Germany was Ronald’s last deployment, and he got the chance to travel a bit while he was there. He saw Paris, Rome and Switzerland. He remembers being with a friend at a restaurant in Italy when his friend said “We’ll have it made! Your family is Italian, so you can order the food.” So Ronald, whose Pittsburgh-based parents only spoke Italian when they didn’t want their kids to know what they were talking about, turned to the waitress and said, “He wants spaghetti and meatballs.”
“I came out of the service and teamed up with my wife,” says Ronald, who got married in September, 1954. He also finally got a chance to work with his friend John at the post office. Ronald retired from that job in 1987 and decided to take up work as a Mt. Lebanon crossing guard. He has been doing that for 27 years, where he has worked at Foster Elementary and St. Bernard’s, and he is currently at Markham School on Crescent Drive.
“I got a call on Christmas a couple years ago,” says Ronald. “I pick up the phone and hear, ‘Hey, Ringo! Do you recognize this voice?’ And it was a buddy of mine who was taken prisoner in Korea. I didn’t think he made it.” They had a reunion with another Army friend in Ohio, and it was just one of the times that he has reconnected with his his military friends throughout the years. “The army was a good experience,” Ronald says. “I made a lot of good friends, and I got to see the world.”
“Basic training was like pledging without the beer. It’s all one big mind-game.” – Ed Davies, Former Sergeant in the U.S. Air Force and current Mt. Lebanon Fire Department Lieutenant and Technical Rescue Team Chief
After studying photojournalism at Clarion University, Ed Davies thought the military would be a good way to pay off his education. Coming from a long line of Western Pennsylvania firefighters and a volunteer firefighter and paramedic himself, he was hoping to pursue fire protection in the Air Force. “Believe it or not, they told me that my eyes weren’t good enough,” says Ed.
So he instead went off to basic training in 1988, on track to became an orthopedic specialist with the Air Force. He recalls arriving at 11 p.m. at Lackland Air Force Base, Texas, where there were weeks of pointless rules and mindless tasks. “The whole purpose of basic training is to tear everyone down and rebuild them back up,” says Ed, who recounts how something as simple as clothing had a protocol— “You have four sets of clothes: The one on your body, the one in the laundry and the two on top of your footlocker, but you never touch the one on the very top. You had to pull from the bottom set every day.”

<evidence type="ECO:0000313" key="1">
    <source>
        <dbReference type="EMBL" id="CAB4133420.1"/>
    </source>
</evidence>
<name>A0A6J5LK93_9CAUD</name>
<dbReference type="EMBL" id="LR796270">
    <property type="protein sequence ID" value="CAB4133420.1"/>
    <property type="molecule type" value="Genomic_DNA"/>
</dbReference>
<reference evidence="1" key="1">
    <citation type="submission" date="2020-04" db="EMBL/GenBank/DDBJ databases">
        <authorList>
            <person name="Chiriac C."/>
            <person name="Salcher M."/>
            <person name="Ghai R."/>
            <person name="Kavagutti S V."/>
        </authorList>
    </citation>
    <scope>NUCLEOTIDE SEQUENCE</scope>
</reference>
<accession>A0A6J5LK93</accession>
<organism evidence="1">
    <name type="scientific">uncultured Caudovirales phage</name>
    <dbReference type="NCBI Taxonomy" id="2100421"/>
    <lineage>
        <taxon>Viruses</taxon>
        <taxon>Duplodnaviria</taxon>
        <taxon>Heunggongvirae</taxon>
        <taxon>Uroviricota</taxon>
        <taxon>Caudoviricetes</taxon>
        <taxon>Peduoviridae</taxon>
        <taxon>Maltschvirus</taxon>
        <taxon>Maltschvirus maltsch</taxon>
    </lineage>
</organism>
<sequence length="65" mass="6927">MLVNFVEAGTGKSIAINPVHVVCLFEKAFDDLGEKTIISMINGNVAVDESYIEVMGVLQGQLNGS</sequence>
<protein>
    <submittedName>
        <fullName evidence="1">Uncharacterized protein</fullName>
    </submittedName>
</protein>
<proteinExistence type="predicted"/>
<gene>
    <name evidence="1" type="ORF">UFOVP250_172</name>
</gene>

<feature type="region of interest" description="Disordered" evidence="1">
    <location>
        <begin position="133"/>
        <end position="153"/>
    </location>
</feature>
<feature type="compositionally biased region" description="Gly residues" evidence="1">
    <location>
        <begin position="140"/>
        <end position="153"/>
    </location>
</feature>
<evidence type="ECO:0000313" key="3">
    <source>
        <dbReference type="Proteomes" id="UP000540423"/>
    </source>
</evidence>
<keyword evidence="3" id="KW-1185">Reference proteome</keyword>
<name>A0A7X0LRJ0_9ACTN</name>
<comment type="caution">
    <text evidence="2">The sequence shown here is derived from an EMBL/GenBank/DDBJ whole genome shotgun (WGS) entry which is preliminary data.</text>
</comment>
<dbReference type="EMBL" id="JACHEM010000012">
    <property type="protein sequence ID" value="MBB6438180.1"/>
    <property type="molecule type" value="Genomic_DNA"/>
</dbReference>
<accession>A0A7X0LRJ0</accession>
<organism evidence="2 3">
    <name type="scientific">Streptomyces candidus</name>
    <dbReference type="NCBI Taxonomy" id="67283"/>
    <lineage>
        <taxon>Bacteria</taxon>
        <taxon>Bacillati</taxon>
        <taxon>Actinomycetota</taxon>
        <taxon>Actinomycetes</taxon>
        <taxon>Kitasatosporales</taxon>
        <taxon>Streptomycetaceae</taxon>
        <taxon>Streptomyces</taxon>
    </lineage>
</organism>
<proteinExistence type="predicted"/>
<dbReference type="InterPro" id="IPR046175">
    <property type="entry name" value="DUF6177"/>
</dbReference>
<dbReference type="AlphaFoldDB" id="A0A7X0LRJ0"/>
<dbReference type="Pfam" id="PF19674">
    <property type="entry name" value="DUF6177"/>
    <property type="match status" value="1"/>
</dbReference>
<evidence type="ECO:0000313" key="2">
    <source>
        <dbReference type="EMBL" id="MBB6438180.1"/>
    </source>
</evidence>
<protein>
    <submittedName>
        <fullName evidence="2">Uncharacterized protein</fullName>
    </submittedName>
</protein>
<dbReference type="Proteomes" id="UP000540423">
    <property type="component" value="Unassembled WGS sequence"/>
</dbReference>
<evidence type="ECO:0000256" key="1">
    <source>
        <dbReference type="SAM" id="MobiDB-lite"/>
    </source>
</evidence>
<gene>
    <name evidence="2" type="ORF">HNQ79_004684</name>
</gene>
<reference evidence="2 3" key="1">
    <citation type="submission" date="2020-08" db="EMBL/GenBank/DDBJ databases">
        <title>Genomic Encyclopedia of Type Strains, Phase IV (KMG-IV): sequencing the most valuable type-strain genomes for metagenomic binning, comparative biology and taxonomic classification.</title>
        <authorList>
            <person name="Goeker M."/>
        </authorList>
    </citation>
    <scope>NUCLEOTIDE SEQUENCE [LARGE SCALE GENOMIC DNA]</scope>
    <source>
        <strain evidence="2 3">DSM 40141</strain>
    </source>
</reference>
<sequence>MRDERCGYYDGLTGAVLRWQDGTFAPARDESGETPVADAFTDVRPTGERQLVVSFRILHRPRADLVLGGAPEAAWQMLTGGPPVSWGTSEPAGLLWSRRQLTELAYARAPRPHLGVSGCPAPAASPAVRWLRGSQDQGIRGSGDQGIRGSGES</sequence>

Following basic training, Ed spent six months in Air Force Tech school, where he went through more training in orthopedics and assisted in surgery. He was then sent overseas to Clark Air Base in the Philippines, which was the largest U.S. Navy and Air Force base outside of the United States. “We landed on the tarmac in the Philippines on the fourth of July, and it was so hot that the rain was evaporating a foot of the tarmac. That’s how we knew it was hell,” jokes Ed.
Ed spent three years there as part of the 656 MiRRF, 656 TAC Hospital, where he responded to a revolution in Burma, two coups d’état in Manila and earthquakes in Japan and Luzon, among other emergencies. He remembers being in the operating room on base when an 8.2-magnitude earthquake hit Luzon. The epicenter was near Baguio, and the roads at Camp John Hay were destroyed in a mudslide. “The only way in was helicopters,” says Ed, “There were 1600 dead by the time we got there, and we were out in the streets for three days.”
Inspecting hospital facilities and participating in MEDCAP (medical civic action program) activities also took Ed to places such as Singapore, Thailand and Korea. He only had 30 days off in his three-year assignment in the Philippines, but it was not overly difficult for him to return to base. “The city was like the largest adult playground in the world,” says Ed, who also reminisced about watching the F-4 Phantom Fighter Planes in the sky—Clark Air Base was the last place to fly them.
Ed’s final assignment in the Air Force began with a flight that took him all the way around the globe before landing in King Fahd International Airport in Saudi Arabia in 1991, just as Desert Shield was turning into Desert Storm. He was stationed about 20 miles outside of Kuwait during this time, where he mostly saw to POWs.
Today, Ed is a Lieutenant at Mt. Lebanon Fire Department and Chief of the Technical Rescue Team, which was recently named the 2015 Pennsylvania Rescue Service of the Year. He looks back on his time in the military and says, “I would recommend the military for any kid before college. It mellows you out and helps you to get your head on straight. It also makes you appreciate what you have. People who haven’t been to a third world country don’t realize how lucky they are.”
“If it were up to my Mom, my brother and I would still be living in our bedrooms upstairs in her house. My parents thought it would be a good opportunity, though.” –Merle Jantz, Former Specialist in the U.S. Army and current Managing Editor at mtl